1

Basically I found a slug function which looks like this:

function slug(string) => { 
    return string.toString().toLowerCase()
        .replace(/\s+/g, '-')
        .replace(/[^\w\-]+/g, '')
        .replace(/\-\-+/g, '-')
        .replace(/^-+/, '')
        .replace(/-+$/, '');
};

However, it doesn't seem to work for Russian, Greek, ... characters. Basically they are removed at this step .replace(/[^\w\-]+/g, '') which I don't want but I also want to remove other special characters which do not represent normal letters in some countries.

Example:

English | Do you know it rains? | do-you-know-it-rains

Czech | víš, že prší? | vis-ze-prsi

Romanian | Ști că plouă? | sti-ca-ploua

Russian | ты знаешь, что идет дождь? | ты-знаешь-что-идет-дождь

Note:

Basically for latin alphabet I will keep the letters but remove the diacritics, but for non-latin alphabet I will keep the letters as they are (I don't want to convert them into latin characters)

1

Here is an pproach that works for special character. Using a set of objects, you categorize every special character you want to replace under the latin character that will replace it.

However, to leave greek and russian untouched, you have to use a regex that considers greek and russian as word characters, so after replacing the special characters using the above trick, you have to remove all non-word characters using the following regex [^-a-zа-я\u0370-\u03ff\u1f00-\u1fff].

This regex includes the dash, the latin characters a-z followed by cyrillic а-я and finally the \u0370-\u03ff\u1f00-\u1fff which is the extended unicode range for greek characters.

You can use this wikipedia language recognition chart to add more special characters to the set.

function slugify(text) {
  text = text.toString().toLowerCase().trim();

  const sets = [
    {to: 'a', from: '[ÀÁÂÃÄÅÆĀĂĄẠẢẤẦẨẪẬẮẰẲẴẶἀ]'},
    {to: 'c', from: '[ÇĆĈČ]'},
    {to: 'd', from: '[ÐĎĐÞ]'},
    {to: 'e', from: '[ÈÉÊËĒĔĖĘĚẸẺẼẾỀỂỄỆ]'},
    {to: 'g', from: '[ĜĞĢǴ]'},
    {to: 'h', from: '[ĤḦ]'},
    {to: 'i', from: '[ÌÍÎÏĨĪĮİỈỊ]'},
    {to: 'j', from: '[Ĵ]'},
    {to: 'ij', from: '[IJ]'},
    {to: 'k', from: '[Ķ]'},
    {to: 'l', from: '[ĹĻĽŁ]'},
    {to: 'm', from: '[Ḿ]'},
    {to: 'n', from: '[ÑŃŅŇ]'},
    {to: 'o', from: '[ÒÓÔÕÖØŌŎŐỌỎỐỒỔỖỘỚỜỞỠỢǪǬƠ]'},
    {to: 'oe', from: '[Œ]'},
    {to: 'p', from: '[ṕ]'},
    {to: 'r', from: '[ŔŖŘ]'},
    {to: 's', from: '[ߌŜŞŠȘ]'},
    {to: 't', from: '[ŢŤ]'},
    {to: 'u', from: '[ÙÚÛÜŨŪŬŮŰŲỤỦỨỪỬỮỰƯ]'},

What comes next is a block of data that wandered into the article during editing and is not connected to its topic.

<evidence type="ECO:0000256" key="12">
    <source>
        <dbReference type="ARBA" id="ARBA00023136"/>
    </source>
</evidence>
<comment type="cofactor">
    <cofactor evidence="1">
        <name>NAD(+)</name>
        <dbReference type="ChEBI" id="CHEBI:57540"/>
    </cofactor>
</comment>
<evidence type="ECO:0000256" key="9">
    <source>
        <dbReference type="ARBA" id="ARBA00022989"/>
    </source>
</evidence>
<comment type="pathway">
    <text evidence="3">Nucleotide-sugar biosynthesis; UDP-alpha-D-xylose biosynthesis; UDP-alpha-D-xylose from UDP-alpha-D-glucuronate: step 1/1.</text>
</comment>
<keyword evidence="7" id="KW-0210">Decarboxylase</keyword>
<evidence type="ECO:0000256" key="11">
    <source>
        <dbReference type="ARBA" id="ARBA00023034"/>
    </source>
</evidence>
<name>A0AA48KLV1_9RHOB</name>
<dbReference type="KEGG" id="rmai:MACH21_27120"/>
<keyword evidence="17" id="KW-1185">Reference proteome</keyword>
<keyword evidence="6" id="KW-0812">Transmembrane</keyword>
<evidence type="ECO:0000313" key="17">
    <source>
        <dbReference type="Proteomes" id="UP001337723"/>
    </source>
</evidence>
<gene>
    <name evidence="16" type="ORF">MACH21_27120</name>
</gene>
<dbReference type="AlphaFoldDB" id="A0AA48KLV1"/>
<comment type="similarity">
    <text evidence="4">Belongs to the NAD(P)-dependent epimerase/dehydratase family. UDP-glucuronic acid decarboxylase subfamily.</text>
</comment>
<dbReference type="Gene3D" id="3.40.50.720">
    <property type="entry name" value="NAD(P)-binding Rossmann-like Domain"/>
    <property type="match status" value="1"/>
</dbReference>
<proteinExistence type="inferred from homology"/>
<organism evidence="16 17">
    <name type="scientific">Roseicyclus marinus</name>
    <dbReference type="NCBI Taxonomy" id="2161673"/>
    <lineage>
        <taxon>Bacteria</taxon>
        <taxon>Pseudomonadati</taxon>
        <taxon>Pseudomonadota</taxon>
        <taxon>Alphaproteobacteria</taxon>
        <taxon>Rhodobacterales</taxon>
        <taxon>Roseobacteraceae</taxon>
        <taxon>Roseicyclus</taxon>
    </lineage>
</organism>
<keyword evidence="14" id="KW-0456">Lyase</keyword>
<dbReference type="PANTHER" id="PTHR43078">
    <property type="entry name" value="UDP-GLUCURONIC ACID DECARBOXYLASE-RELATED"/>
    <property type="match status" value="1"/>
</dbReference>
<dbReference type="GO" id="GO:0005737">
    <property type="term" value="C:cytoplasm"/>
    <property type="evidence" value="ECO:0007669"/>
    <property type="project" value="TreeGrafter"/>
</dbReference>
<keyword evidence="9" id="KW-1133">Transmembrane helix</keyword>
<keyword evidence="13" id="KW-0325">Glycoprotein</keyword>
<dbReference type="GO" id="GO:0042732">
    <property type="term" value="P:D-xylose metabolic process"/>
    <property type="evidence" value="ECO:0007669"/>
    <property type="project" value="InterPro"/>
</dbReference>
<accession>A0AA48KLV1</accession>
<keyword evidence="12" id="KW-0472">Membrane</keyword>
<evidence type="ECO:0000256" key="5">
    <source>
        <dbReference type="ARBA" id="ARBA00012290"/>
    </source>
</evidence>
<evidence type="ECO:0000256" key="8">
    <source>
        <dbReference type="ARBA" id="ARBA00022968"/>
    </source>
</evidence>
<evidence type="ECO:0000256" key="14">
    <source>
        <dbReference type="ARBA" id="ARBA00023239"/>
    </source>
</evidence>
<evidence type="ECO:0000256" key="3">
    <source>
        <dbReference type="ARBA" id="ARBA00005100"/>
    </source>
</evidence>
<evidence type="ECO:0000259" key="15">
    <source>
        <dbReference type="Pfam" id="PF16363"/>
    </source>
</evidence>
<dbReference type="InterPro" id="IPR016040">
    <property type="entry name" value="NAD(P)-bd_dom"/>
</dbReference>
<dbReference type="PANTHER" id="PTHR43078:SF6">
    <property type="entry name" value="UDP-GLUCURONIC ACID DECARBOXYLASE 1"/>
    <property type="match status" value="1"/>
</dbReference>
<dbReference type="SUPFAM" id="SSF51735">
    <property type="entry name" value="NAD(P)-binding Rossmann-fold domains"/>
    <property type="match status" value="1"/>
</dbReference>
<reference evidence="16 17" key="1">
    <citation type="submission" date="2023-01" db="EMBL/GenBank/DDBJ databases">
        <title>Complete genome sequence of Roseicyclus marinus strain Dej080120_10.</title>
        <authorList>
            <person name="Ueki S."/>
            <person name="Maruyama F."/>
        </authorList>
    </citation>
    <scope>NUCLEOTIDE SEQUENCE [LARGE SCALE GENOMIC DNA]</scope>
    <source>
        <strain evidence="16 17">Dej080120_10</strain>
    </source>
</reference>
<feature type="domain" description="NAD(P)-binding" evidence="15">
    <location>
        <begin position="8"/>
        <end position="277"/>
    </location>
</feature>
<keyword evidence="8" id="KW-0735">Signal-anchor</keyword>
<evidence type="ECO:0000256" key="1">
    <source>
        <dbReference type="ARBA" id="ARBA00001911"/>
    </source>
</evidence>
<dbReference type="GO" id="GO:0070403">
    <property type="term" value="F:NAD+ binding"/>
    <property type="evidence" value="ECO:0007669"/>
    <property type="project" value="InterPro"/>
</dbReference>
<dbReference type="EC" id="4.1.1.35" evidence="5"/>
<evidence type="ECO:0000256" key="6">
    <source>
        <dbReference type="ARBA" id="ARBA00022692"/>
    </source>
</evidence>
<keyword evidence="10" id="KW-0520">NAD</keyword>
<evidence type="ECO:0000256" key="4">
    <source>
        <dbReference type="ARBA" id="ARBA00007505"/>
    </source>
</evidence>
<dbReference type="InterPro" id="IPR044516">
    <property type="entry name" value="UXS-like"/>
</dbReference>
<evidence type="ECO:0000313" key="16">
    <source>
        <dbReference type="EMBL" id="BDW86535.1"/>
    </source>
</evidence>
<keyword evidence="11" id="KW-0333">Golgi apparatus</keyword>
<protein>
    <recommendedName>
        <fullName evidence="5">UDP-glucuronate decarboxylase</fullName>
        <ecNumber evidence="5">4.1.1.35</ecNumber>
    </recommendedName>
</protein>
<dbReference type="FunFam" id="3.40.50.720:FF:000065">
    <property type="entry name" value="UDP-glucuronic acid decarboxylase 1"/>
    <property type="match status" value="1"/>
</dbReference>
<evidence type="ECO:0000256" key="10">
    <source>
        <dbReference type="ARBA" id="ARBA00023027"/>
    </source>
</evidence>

{to: 'w', from: '[ẂŴẀẄ]'},
    {to: 'x', from: '[ẍ]'},
    {to: 'y', from: '[ÝŶŸỲỴỶỸ]'},
    {to: 'z', from: '[ŹŻŽ]'},
    {to: '-', from: '[·/_,:;\']'}
  ];

  sets.forEach(set => {
    text = text.replace(new RegExp(set.from,'gi'), set.to)
  });

  return text
    .replace(/\s+/g, '-')    // Replace spaces with -
    .replace(/[^-a-zа-я\u0370-\u03ff\u1f00-\u1fff]+/g, '') // Remove all non-word chars
    .replace(/--+/g, '-')    // Replace multiple - with single -
    .replace(/^-+/, '')      // Trim - from start of text
    .replace(/-+$/, '')      // Trim - from end of text
}

console.log(slugify('Do you know it rains?'));
console.log(slugify('víš, že prší?'));
console.log(slugify('Ști că plouă?'));
console.log(slugify('ты знаешь, что идет дождь?'));
console.log(slugify('ἀεὶ Λιβύη φέρει τι καινόν'));

  • Hello, thank you for your work and answer. Maybe I wasn't so clear. Basically for Russian language I want to keep their letters in the URL. I want to remove the diacritics only from the latin letters. So basically I would like to convert ă into a, but Б I would like to keep it like this Б. (pretty url, so that the russian guys understand the url better) – paulalexandru Feb 18 at 10:28
  • Ok I see, then the first snippet above will still work, you just have to remove the russian from the list – jo_va Feb 18 at 10:30
  • No, actually it does not work, just check. The non-latin words are stripped off. – paulalexandru Feb 18 at 10:36
  • I updated my answer – jo_va Feb 18 at 10:50
  • Hello, thank you for the help. I will check your answer right now and come back with a response. So basically this is the thing that does the trick right ? [^а-яα-ωa-z-]+ basically it takes into consideration greek, russian and latin chars right ? – paulalexandru Feb 18 at 10:53

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